The Eichmann Trial Collection: A Sub-Group of The Honorable Michael A. Musmanno Collection
Identifier: MSS 004
This collection is a part of a greater collection entitled The Honorable Michael A. Musmanno Papers. This collection deals with the Eichmann Trial in 1961. The Eichmann Trial Collection consists of10 boxes, about 5 cubic feet of material. The records date from 1959-1988 with the bulk dates ranging from 1960-1963. The collection contains documentation from the Trial of Adolf Eichmann in Jerusalem, Israel. Musmanno was a key witness in the trial against Eichmann, and had much to say about the trial afterwards. The collection contains many of his personal writings, as well others commentary on the trial. This collection holds documents regarding Musmanno’s work The Eichmann Kommandos. The collection is broken up into five series, starting with Legal Documents, followed by Peripheral Trial Documentation. Series 3 focuses on the writings about Eichmann and the trial, while the last two series are broken up into Correspondence and Clippings respectively. There are no further restrictions on this collection.
- Majority of material found in 1959-1988 ( 1960-63)
5 Linear Feet
Biographical / Historical
Michael A. Musmanno was born April 7, 1897, in Stowe Township, Allegheny County, PA. In 1923, he was admitted to the Pennsylvania Bar and worked several years as an attorney. He served 4 years in the Pennsylvania House of Representatives and, in 1932; he began his lifelong career as a jurist. In 1951, he became a Justice of the Pennsylvania Supreme Court. During the World War II, Captain Musmanno served as naval aide to General Mark Clark, Fifth Army, during the Italian invasion. Musmanno led the U.S. investigation to determine if Adolf Hitler died at the end of the war. He served as a presiding judge at the Nuremberg War Crime trials and retired from active duty as a rear admiral. During his postwar career he was elected as a Pennsylvania Supreme Court Judge, a position he held until his death. In 1964 Musmanno ran an unsuccessful campaign for United States Senate. Aside from his political career he was a prolific writer, publishing 16 books, including Ten Days To Die, Black Fury, Across the Street From the Courthouse, The Story of Italians in America, and Columbus Was First as well as a number of short stories and articles. Judge Musmanno passed away at the age of 71 on Columbus Day, October 12, 1968.
Series 1: Legal Documents This series contains the transcripts from the Eichmann Trial in 1961. There are a few evidence books that make up a portion of the trial. Musmanno was a witness during the trial and provided documentation that was used during the Nuremberg Trials. His testimony against Eichmann included information received from former Nazi Einsatzgruppen associates. This series takes up about 1.5 cubic feet, and is contained within two boxes. This series is listed in chronological order following the Eichmann Trial. The dates in this series ranges from April to August 1961. This series is useful for researchers looking to understand the Eichmann Trial, and how the man was persecuted for his war crimes.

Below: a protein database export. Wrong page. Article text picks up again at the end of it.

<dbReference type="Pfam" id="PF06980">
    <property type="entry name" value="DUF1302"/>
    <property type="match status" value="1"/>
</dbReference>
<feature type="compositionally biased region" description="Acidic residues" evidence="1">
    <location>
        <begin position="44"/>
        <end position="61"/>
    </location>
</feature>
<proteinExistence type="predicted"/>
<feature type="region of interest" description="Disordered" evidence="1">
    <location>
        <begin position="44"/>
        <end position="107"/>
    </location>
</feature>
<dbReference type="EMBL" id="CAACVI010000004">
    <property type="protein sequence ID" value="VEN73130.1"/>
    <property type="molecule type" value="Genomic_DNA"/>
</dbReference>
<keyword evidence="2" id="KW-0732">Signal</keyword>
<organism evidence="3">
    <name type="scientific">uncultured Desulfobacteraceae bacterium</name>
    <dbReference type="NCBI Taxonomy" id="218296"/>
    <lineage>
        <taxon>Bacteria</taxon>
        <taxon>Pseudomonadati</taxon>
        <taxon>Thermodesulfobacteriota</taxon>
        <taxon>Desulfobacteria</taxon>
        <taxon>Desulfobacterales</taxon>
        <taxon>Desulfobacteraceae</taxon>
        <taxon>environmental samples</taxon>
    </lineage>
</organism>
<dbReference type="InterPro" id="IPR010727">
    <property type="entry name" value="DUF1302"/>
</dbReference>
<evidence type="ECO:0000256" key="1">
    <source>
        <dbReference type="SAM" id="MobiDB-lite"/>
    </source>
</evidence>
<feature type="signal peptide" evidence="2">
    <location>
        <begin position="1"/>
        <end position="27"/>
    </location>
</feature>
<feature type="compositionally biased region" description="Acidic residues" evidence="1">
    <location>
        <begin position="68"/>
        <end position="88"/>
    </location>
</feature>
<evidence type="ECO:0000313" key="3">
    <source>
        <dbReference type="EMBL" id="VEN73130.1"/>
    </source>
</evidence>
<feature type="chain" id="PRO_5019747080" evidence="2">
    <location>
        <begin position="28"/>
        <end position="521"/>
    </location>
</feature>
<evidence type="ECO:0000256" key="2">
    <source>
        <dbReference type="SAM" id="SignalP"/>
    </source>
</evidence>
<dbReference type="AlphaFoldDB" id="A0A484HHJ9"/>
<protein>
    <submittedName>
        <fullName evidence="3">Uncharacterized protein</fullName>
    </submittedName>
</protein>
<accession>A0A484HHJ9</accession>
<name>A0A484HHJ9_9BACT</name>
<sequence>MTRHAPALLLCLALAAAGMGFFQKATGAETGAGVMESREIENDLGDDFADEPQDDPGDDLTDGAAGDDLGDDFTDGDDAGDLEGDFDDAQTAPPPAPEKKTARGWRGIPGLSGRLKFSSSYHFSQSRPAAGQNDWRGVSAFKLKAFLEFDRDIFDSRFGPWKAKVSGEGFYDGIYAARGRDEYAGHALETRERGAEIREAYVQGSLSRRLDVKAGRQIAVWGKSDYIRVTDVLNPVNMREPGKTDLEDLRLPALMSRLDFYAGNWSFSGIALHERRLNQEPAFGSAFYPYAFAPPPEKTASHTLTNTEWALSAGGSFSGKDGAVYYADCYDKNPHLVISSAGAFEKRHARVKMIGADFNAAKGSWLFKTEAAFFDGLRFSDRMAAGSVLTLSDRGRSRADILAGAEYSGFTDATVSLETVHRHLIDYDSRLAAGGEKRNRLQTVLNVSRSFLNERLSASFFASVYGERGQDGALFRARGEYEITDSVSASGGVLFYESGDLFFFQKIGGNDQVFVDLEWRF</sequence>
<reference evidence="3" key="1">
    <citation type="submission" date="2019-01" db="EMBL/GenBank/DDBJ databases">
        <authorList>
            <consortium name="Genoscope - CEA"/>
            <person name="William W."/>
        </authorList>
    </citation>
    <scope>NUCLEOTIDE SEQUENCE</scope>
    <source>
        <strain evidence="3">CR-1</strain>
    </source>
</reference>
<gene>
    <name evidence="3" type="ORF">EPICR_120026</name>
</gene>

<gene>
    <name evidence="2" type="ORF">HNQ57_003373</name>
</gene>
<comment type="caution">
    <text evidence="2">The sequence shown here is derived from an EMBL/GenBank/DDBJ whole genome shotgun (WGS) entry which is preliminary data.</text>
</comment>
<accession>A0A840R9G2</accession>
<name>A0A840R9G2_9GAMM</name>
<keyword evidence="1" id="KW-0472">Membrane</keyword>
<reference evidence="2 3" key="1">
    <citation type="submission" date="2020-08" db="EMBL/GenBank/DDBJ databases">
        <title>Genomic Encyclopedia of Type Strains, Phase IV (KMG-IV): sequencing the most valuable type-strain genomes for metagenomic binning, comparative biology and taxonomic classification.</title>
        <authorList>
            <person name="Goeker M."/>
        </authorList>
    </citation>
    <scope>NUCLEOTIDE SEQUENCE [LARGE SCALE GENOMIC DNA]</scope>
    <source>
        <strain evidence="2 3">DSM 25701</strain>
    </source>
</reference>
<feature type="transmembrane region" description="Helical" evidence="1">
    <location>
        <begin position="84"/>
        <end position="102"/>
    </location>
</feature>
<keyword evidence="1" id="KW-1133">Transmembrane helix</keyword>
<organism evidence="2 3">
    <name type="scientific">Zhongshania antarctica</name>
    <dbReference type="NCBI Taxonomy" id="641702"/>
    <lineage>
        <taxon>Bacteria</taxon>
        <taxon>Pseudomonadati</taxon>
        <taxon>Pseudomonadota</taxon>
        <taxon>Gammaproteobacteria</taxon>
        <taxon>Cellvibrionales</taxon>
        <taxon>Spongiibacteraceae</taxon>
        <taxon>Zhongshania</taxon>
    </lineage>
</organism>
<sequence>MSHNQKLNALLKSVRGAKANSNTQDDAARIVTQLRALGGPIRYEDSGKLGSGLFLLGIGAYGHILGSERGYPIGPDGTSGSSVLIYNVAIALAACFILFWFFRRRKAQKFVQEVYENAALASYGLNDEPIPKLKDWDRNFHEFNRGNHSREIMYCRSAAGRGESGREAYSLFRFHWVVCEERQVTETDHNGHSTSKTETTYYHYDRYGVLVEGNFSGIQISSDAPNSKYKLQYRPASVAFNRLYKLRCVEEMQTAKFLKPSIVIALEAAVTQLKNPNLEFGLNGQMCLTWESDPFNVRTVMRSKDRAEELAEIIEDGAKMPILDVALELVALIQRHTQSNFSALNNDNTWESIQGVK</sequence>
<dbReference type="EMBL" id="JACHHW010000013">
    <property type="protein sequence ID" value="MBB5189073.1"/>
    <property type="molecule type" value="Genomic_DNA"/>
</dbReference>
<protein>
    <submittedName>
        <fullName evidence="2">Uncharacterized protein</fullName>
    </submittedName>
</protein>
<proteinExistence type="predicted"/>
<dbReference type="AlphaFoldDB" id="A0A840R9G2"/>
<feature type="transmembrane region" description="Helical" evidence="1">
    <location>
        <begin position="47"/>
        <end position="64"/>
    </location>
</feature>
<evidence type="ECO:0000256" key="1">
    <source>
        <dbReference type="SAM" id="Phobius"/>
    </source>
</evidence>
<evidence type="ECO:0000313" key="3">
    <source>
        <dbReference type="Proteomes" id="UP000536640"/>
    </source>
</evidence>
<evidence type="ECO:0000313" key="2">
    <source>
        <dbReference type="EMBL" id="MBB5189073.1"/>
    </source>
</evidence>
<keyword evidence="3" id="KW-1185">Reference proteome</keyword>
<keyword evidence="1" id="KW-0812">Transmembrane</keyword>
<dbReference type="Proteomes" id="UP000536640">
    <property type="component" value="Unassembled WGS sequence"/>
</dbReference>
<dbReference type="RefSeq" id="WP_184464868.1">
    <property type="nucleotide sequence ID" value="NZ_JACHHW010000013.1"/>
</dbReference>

Arrangement Series 2: Peripheral Trial Information This series contains some of the information that was used as evidence against Eichmann in the Trial. Much of the information was taken from the Nuremberg War Crimes Trials. This collection also contains some speeches and interviews with Musmanno and his immediate opinion on the Eichmann Trial. There is a small section of other commentary regarding the Eichmann Trial. The series is small and is housed in box three. The dates range from 1961-1962.
Arrangement Series 3: Writings This series is the largest in the collection and contains documents for Musmanno’s book The Eichmann Commandos, additional personal writings, and some commentary about Eichmann and the trials. The series itself is broken up into three subseries, the first being Eichmann Kommandos. Musmanno’s book focuses on Eichmann and his role in the Einsatzgruppen. Parts of it were written after the Nuremberg Trials under another title The Biggest Murder Trial in History. This series includes partial drafts and research as well as some commentary for the book. More importantly, it contains the publishing agreement for the book. This subseries is split between two boxes taking up about 0.5 cubic foot of space. The next subseries Personal Writings contains the documents and articles that Musmanno wrote regarding the Eichmann Trial. The dates range from 1961-1963. There is a surplus of the short work “The Death Sentence in the Case of Adolf Eichmann,” and additional copies of it were placed in box ten. The last subseries Trial Commentary, contains additional thoughts on Adolf Eichmann and the Eichmann Trials. Musmmano, had a good deal to say about Hannah Arendt’s work on Eichmann as there are two folders complied that are devoted to his, and others commentary on her work. The dates of this subseries range from 1959-1988. The entire series itself takes up about 2 cubic feet of space and is located in 5 different boxes. This series is useful for researchers because it provides initial reactions from people regarding the Eichmann Trial, which is especially important as the Nuremberg Trials were completed years prior.